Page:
What Every Engineer Should Know About Hydraulics Filtration
Hydraulic filtration is a vital component of keeping a system running smoothly.
For example, did you know that up to 75% of failures with fluid power can be attributed to contamination? With the use of hydraulic filters, contamination damage can be significantly lowered which can not only cut down on expense but lower that 75% drastically.
Filtration of hydraulic fluid can cut costs
If you’re looking to save costs from less downtime then it’s also time you looked into what a difference hydraulics filtration can make for extending the life of your equipment. Running your system optimally is essential when it comes to cost saving, but protecting its longevity is also a critical element in running any business efficiently.
Muck and dust can destroy a hydraulic system, that’s why it’s essential to make the best use of hydraulic filters. You wouldn’t even be able to remove that dirt yourself, as it’s likely to be dust that is so fine that you won’t be able to see it without the use of a microscope. Dirt has the same detrimental effect as sandpaper or gravel and not only will generally deteriorate the system, but it could even destroy it.
However, through the use of a hydraulic filter system you will be able to maintain control over the level of contamination and by doing so reduce the failure of systems by as much as 75% just be removing that dirt.
Hydraulic parts are expensive. Combine that with down time and having to keep engineers on hand to fix worn components and that’s a lot of expense to deal with. Putting filters into place can even save costs by increasing how long the hydraulic fluid will last.
Avoid wear and these damages
Degradation of fluid – hydraulic fluid that contains fine metallic particles can degrade rapidly through chemical breakdown. Without protecting against this, there could be issues such as slippage, internal leakage, corrosion or sticking parts.
Scoring of surfaces – this can occur when particles get trapped between surfaces of seals
There’s no doubt about it, but …
· System performance is affected by dirt levels
· Hydraulic filters can control levels of dirt. Without using this management method, the system will get dirtier and dirtier until it fails.
Use hydraulic filters to avoid dirt induced system failure
In fact, hydraulic filters are the only way to control how much dirt is in fluid. Without them you will be forced to change out the hydraulic fluid regularly, which can be a time consuming and costly event.
Hydraulic system dirt particles are incredibly small. In fact, they are so small that they cannot be seen by the human eye – and 98% of hydraulic fluid has some dirt in it.
Engineers have found that when it comes to size of particles in samples taken from operating systems, the smaller the particles, the more dirt there is in the system.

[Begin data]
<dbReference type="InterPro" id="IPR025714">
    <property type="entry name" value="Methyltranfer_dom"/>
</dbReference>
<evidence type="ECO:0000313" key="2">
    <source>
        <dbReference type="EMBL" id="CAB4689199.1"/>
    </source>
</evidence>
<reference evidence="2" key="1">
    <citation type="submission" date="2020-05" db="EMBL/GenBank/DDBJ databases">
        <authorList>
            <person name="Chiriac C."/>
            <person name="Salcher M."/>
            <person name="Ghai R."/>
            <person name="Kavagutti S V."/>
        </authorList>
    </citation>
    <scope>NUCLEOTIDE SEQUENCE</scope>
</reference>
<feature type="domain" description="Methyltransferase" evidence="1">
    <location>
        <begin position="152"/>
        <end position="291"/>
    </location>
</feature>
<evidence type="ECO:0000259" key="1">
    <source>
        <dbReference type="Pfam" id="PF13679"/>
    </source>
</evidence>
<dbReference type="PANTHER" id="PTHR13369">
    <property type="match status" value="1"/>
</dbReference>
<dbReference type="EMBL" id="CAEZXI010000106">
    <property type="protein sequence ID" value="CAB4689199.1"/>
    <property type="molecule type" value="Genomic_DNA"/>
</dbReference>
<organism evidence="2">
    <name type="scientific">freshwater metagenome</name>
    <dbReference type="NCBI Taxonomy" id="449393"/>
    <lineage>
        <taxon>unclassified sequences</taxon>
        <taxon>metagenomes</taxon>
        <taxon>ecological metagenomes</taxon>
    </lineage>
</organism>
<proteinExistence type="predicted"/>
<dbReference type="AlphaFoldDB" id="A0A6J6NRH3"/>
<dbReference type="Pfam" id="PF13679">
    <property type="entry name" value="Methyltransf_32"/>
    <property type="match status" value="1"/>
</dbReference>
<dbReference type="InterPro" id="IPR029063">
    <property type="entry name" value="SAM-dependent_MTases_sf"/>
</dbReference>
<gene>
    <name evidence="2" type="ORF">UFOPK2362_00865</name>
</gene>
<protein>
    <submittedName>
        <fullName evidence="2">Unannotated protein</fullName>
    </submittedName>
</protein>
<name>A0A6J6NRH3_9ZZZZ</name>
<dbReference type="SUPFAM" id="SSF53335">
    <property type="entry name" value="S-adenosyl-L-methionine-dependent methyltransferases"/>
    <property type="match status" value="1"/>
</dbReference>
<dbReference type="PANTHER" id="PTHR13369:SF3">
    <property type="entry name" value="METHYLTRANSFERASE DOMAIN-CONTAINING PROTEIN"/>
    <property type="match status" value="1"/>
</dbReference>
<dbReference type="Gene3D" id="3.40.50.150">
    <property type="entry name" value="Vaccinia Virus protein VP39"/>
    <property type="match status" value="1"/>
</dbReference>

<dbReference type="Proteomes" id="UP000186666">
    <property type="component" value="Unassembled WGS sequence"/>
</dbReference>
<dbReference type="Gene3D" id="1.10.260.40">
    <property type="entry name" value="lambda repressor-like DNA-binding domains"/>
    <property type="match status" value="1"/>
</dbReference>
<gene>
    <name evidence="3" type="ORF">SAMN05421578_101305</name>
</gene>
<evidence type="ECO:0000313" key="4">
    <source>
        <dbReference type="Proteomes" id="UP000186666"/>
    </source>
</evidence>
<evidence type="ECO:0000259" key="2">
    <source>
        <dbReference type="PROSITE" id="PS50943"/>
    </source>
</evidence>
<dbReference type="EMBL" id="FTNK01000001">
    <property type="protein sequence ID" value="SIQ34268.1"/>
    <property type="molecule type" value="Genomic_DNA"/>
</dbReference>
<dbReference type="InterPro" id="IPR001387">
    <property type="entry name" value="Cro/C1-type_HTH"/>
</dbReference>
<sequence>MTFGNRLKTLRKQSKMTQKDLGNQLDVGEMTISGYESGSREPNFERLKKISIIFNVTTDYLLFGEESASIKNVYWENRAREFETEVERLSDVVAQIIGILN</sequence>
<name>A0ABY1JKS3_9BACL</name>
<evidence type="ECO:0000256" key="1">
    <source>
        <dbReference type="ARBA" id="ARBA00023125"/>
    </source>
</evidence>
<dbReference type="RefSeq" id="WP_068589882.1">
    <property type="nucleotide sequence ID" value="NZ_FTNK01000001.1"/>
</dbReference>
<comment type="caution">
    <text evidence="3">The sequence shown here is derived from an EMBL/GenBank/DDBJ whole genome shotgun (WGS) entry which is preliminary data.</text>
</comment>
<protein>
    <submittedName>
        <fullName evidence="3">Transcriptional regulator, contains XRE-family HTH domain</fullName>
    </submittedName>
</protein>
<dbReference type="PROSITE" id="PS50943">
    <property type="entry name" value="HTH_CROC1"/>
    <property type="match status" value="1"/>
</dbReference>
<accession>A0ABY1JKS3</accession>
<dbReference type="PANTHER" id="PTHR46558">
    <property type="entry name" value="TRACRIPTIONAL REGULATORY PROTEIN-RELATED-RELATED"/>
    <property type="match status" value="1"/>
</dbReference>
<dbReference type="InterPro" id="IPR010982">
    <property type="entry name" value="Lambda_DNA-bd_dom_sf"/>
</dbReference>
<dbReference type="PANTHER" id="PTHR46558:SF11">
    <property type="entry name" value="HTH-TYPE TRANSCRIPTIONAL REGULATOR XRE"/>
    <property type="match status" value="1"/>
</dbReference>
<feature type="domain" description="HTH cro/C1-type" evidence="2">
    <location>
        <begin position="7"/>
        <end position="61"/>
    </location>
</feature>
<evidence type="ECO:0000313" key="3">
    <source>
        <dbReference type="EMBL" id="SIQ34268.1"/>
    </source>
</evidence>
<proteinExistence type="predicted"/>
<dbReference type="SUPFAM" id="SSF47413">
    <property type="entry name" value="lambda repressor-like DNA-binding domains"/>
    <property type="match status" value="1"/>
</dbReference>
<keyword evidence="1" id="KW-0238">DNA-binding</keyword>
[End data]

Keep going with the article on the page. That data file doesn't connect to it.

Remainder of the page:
So where do these particles come from that we have to work so hard to deal with?
How Dirt Gets Into A Closed Hydraulic System:
Although hydraulic systems are closed, they get surprisingly full of dirt.
In order to have an idea of what goes on inside the closed system, let’s examine where these particles come from.
- Dirt from inside – this is dirt that is there before the equipment is even turned on. Particles will be present from the manufacturing process of the machine. You should also expect to find some abrasive dust, weld spatter, core-sand and lint in the machine.
- Introduced Particles –particles can enter through breather caps, fluid filter tubes and even seals. There is always the point when the system has been opened for maintenance too. Opening any hydraulic system is a contamination risk.
- Wear Particles- this is a major source of particles into your system. As your components are used, there will be some wear that will produce fine particles. Hydraulic filters are the only way to collect and remove particles.
- Breaking down of fluid – sludge, acids and more can come into play when the fluid begins to breakdown. Although sludge is not always abrasive, it can leave a coating on other moving components and this will not only slow movement but it can leave nasty clogging throughout passages. Acid can leave pits and corrosion throughout the system, without being fussy about how vital those components are that it attacks.
What happens if you don’t use hydraulic filters in your system?
Instead of enjoying the typical 20 gpm that is the measurement of a pumped flow from a 2000 psi system, you can expect to see something in the region of just 10 gpm. Although your pump will still produce for you, you’ll discover that the degradation results in just 50% efficiency and you should als be prepared to experience extra heat and other unwanted issues.
As with any hydraulic system, there is an optimum level of cleanliness, but there is a point where you cannot get any better performance out of the system by improving the quality of the fluid. However, with the use of hydraulic filters you should be well set to extend the life of your machinery.